FIG. 4 is a graph correlating the net acceptor concentration and the annealing time for an LED chip, in accordance with the present invention;
FIG. 5 is a graph correlating the power output and the net acceptor concentration for an LED chip, in accordance with the present invention.
The invention is directed to a method for controlling the net acceptor concentration, and for activating the zinc dopant, by annealing the active layer of a Group III/Group V semiconductor device. The annealing is carried out by subjecting a zinc-doped active layer to a predetermined annealing temperature for a predetermined period of time. As used herein, the term "annealing" refers to maintaining a semiconductor layer or device at a specified temperature for a specified period of time so that a state of thermal equilibrium is reached.
When liquid phase epitaxy is used, the annealing of the active layer may be carried out during the growth phase of subsequent layers grown on the wafer. For example, in the case of a double heterostructure, the annealing of the active layer may be accomplished during the growth of cladding or cap layers at elevated temperatures after the active layer has already been formed. Alternatively, the active layer may be annealed during a separate heating step carried out before the cladding and cap layers are grown or after all the epitaxial layers have been grown on the substrate. For example, in the supercooling growth mode, the layer thickness is determined by the growth time and the degree of supersaturation of the melt. Therefore, the melt composition for the cladding and cap layers can be adjusted according to the predetermined annealing time such that the degree of supersaturation will satisfy the layer thickness requirement.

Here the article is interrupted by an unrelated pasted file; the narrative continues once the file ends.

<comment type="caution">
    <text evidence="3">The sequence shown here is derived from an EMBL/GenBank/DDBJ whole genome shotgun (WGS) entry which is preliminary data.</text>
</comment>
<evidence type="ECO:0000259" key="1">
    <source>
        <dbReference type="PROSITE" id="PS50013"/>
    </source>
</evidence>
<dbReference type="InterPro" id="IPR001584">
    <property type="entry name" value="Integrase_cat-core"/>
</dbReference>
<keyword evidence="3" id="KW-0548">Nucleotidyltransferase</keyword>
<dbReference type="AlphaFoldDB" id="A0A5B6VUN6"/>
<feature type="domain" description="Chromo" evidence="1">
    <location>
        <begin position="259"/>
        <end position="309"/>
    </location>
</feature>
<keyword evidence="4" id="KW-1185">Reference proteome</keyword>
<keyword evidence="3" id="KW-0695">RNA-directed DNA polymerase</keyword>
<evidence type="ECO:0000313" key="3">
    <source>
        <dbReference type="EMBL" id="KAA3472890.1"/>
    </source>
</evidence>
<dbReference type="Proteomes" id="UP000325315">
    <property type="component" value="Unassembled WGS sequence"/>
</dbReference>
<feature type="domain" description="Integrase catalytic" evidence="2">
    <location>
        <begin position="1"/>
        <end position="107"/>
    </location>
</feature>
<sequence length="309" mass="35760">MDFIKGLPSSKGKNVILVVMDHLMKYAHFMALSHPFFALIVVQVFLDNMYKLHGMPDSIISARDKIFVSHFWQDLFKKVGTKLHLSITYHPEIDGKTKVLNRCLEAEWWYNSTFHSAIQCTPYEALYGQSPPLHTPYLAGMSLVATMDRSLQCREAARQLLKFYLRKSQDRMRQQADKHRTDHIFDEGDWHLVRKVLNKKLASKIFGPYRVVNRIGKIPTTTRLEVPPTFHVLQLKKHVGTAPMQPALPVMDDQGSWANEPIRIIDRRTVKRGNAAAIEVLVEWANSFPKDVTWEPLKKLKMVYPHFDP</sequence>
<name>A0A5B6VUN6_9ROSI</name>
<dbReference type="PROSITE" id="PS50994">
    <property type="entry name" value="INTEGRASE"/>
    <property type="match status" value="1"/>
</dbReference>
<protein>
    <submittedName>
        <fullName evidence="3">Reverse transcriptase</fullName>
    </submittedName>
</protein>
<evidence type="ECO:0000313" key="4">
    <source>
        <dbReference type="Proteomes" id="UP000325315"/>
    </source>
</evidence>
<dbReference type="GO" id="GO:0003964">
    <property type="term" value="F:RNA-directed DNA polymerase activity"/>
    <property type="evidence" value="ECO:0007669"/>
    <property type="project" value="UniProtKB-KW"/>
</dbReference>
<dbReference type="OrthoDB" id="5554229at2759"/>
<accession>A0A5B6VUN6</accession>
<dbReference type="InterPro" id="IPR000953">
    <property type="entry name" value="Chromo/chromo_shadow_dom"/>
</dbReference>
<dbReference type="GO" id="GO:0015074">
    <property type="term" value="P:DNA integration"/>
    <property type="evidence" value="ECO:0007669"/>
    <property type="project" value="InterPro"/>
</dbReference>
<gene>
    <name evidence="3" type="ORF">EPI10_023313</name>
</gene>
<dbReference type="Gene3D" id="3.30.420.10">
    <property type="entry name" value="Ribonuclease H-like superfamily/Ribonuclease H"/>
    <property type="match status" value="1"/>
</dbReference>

The inventive annealing method will now be described by reference to a specific example wherein an InP-InGaAsP double heterostructure with a zinc-doped active layer is formed by liquid phase epitaxy (LPE).